Digging out ahead of spring melt
Read this article for free:
Already have an account? Log in here »
To continue reading, please subscribe:
Monthly Digital Subscription
$4.75 per week*
- Enjoy unlimited reading on winnipegfreepress.com
- Read the E-Edition, our digital replica newspaper
- Access News Break, our award-winning app
- Play interactive puzzles
*Billed as $19.00 plus GST every four weeks. Cancel anytime.
Hey there, time traveller!
This article was published 17/03/2022 (437 days ago), so information in it may no longer be current.
As spring arrives and the mountains of snow begin to melt, Winnipeg homeowners start to fret.
Yana Sigurdson is one of them.
“I kind of looked around and I said to (my son) this morning, ‘We need to get out there, we need to move the snow away from our house,’” she told the Free Press Wednesday.
“Where are we going to put it? I have no idea actually, because there’s just so much snow, there’s nowhere to put it.”
Her home in Island Lakes, where she’s lived with her husband and three kids for more than a decade, is surrounded by huge piles of snow. It’s the same situation at homes across Manitoba.
In Winnipeg, 166.6 cm of snow has fallen this winter — far above the 30-year average of 104.5 cm, according to retired meteorologist Rob Paola. Last season, the city had about 72 cm of snow.
Sigurdson wants to shift snow away from her home’s foundation to prevent her basement from flooding.
She’s right to get ready for the big melt, says Troy Schmid, who runs The Sodfather snow-clearing business.
He says he’s booked up until the end of the month because homeowners realize they’re facing an uphill battle.
“People who might have already had a small problem (will have) a bigger problem this year. People who might not have known they had a problem, will find out that they do indeed have a problem,” he said.
Calls to move snow have been “relentless,” even compared to other years with a lot of snow.
“(Past years), you’d get the odd call here and there for people who have foundation issues, or their driveway’s cracked or stuff like that, people who already know they have issues, tends to be in older neighbourhoods … but this year has been widespread,” he said.
“Everyone across the city, it doesn’t matter if it’s a new house or an old house, the calls are probably tenfold.”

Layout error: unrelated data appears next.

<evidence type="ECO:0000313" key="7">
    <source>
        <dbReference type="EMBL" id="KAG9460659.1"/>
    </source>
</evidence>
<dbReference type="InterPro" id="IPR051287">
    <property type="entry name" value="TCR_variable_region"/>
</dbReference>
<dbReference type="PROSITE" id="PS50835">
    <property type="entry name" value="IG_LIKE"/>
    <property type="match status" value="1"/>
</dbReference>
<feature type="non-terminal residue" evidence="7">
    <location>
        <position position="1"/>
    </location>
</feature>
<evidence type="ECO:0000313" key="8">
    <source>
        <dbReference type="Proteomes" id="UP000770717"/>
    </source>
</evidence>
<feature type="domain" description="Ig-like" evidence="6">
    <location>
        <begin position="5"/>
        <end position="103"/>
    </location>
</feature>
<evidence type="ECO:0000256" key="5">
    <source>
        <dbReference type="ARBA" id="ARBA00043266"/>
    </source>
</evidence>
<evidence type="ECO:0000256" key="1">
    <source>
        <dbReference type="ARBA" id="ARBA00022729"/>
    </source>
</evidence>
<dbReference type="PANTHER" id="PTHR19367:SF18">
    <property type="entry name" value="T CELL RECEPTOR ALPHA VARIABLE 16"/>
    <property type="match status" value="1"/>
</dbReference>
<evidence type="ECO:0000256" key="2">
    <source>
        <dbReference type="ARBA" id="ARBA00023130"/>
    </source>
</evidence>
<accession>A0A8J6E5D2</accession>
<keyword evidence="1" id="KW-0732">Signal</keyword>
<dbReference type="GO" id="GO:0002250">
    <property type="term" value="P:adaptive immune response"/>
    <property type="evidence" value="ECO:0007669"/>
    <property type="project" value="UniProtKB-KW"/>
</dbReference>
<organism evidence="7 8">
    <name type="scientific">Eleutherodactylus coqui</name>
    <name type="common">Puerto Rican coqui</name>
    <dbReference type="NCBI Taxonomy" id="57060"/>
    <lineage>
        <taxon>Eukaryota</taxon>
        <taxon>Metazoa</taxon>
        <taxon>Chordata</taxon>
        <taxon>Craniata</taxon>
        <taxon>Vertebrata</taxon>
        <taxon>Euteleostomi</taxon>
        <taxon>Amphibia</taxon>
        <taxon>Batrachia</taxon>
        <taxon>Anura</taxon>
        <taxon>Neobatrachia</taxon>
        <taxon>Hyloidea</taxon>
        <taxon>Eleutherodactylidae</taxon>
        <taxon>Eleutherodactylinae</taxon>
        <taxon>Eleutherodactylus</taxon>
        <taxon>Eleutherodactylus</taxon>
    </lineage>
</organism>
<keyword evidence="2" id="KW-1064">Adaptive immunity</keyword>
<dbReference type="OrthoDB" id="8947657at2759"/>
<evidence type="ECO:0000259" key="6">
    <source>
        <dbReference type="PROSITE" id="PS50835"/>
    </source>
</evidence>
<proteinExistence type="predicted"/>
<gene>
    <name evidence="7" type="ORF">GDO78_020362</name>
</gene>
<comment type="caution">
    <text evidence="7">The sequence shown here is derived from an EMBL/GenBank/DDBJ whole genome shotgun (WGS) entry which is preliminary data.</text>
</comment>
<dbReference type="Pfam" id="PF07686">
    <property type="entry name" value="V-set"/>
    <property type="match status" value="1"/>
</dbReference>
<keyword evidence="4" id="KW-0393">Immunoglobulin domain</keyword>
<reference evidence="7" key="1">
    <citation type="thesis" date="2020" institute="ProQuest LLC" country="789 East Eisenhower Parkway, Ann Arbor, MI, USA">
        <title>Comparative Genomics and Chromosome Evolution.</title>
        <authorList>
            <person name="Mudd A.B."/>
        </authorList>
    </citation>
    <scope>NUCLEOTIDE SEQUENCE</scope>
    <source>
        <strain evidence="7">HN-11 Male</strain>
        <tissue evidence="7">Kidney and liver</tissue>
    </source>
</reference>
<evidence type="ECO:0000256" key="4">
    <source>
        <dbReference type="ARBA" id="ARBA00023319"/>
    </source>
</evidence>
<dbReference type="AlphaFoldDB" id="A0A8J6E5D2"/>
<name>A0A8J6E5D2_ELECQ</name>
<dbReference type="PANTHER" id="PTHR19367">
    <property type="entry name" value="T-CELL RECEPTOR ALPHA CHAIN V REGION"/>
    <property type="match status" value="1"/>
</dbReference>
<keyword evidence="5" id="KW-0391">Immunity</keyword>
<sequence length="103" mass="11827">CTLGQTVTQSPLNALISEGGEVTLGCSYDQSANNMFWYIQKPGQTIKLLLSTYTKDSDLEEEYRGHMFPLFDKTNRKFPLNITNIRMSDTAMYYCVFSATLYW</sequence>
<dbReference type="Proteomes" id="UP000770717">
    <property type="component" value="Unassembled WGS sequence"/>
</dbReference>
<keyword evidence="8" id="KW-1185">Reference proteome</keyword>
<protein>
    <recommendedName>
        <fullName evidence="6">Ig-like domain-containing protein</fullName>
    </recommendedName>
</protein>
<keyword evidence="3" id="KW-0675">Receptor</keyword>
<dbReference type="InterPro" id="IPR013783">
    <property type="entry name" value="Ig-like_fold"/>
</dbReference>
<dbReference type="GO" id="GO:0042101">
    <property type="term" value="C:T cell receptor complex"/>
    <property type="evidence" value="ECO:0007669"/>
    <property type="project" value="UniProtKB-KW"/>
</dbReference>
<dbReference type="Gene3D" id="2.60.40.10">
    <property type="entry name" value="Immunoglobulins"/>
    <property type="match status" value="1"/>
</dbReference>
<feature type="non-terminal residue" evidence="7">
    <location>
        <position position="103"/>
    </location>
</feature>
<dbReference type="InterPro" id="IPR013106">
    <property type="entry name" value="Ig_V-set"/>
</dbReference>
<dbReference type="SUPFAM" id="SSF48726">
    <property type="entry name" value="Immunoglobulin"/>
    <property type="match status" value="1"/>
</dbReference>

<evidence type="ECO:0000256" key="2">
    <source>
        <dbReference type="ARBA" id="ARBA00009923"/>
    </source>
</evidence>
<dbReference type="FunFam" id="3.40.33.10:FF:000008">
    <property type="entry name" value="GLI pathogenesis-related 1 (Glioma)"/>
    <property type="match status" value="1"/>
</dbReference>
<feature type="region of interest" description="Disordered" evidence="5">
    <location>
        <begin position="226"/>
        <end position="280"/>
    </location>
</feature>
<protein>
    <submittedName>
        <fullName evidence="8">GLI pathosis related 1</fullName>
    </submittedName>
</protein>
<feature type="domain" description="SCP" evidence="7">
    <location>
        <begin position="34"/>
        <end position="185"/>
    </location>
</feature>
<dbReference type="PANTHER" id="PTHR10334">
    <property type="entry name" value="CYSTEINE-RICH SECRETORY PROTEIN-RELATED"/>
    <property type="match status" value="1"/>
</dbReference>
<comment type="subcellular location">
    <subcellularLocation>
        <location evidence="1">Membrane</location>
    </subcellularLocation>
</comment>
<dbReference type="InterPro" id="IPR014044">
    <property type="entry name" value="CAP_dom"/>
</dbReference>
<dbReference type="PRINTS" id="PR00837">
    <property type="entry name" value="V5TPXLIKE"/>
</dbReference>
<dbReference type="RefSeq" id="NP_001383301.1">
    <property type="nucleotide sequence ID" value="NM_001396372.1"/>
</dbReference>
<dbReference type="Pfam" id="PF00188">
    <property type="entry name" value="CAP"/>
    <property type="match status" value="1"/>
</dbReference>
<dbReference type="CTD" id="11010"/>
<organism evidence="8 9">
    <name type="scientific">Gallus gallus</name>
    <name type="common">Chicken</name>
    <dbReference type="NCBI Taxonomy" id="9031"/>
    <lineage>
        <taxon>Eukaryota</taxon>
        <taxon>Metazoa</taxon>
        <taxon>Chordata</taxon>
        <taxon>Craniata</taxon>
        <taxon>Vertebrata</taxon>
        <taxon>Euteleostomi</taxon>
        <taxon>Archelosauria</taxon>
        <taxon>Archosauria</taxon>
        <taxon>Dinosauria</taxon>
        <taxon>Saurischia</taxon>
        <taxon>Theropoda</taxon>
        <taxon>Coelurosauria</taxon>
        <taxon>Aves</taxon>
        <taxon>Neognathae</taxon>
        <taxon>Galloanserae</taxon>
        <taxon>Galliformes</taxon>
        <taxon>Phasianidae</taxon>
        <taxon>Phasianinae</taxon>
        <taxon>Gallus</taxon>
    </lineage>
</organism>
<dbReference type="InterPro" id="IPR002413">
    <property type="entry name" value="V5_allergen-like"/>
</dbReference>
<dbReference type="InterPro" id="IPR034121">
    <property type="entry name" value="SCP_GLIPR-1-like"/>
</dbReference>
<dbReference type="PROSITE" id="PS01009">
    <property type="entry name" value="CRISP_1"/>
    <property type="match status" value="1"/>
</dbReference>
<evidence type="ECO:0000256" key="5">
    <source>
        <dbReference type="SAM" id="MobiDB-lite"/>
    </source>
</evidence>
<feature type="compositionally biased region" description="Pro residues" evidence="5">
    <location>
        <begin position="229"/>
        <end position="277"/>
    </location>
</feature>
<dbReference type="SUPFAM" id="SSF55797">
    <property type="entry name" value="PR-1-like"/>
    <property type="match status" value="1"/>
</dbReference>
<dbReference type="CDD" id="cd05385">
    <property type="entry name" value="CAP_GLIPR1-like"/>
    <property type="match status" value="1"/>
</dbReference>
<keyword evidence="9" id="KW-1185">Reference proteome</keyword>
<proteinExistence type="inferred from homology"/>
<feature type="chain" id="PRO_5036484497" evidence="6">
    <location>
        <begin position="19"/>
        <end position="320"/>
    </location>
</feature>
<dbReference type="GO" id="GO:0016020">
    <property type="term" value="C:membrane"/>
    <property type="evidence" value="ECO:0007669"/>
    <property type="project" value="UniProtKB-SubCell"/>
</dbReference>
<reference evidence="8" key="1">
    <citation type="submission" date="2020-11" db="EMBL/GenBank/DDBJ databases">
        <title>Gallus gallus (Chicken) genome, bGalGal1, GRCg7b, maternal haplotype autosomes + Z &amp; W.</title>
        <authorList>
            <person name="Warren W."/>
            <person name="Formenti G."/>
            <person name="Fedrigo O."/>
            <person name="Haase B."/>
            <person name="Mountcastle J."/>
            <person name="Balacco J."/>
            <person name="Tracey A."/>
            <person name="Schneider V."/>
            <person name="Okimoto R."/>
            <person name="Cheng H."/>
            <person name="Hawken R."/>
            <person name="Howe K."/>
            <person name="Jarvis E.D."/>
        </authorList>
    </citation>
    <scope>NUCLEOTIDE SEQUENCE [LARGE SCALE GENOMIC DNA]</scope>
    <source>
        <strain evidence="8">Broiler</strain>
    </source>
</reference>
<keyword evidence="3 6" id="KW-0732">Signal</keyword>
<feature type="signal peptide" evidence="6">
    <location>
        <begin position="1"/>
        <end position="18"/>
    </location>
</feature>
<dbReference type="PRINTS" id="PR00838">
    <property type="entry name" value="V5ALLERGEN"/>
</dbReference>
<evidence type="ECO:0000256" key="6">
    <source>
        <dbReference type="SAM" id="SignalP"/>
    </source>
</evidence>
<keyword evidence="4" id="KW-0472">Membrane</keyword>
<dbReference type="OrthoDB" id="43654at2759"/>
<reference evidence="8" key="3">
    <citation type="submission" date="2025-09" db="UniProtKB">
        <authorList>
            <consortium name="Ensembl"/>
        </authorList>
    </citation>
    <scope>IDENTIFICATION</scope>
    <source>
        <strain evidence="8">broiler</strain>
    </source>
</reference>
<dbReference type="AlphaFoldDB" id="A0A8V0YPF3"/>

This year, the ground is especially frozen because it’s been extremely cold for long periods of time. The ground takes longer to thaw, water doesn’t permeate it quickly and can run between the frozen earth and foundation walls.
It’s problematic when a large amount of snow melts near the foundation. The water can seep into the concrete and excessive snow can prevent it from drying out. Cracks in the foundation can sometimes get bigger.
Schmid recommends homeowners ensure their sump pump works well, that they shovel snow at least four to six feet (up to two metres) away from the foundation, and hope for the best.
“Unfortunately, with the amount of snow we have, there’s only so much we can do,” he said.
Home foundations have shifted in past years due to dry conditions, which can cause cracks. When the heavy snow melts, homeowners not used to dealing with water damage might experience them for the first time, said Dave Rennie, owner of foundation repair company Seal-Rite.
Move almost all of the snow, but leave a little, he suggested, adding some moisture helps to prevent shifting.
Rennie said homeowners should investigate the root of the problem if they see moisture in their basement, as it can be the result of frost buildup behind drywall and insulation rather than foundational damage.
“When you get water right in the spring, and it’s the only time you get water and you don’t get it at all during the summer or during any heavy rain, it’s highly likely that you’re not even dealing with a foundation issue,” he said. “You’ve really got to investigate that a lot closer and a lot more thoroughly before you start overreacting and spending a bunch of money on unnecessary work.”
Sigurdson said her family bought overland flooding insurance and is hoping for a slow melt to mitigate the damage.
“Ultimately, that’s the only thing we can do,” she said. “Mother Nature is going to take care of the rest.”
Malak Abas is a reporter for the Winnipeg Free Press.
Updated on Thursday, March 17, 2022 6:53 AM CDT: Fixes spelling in photo caption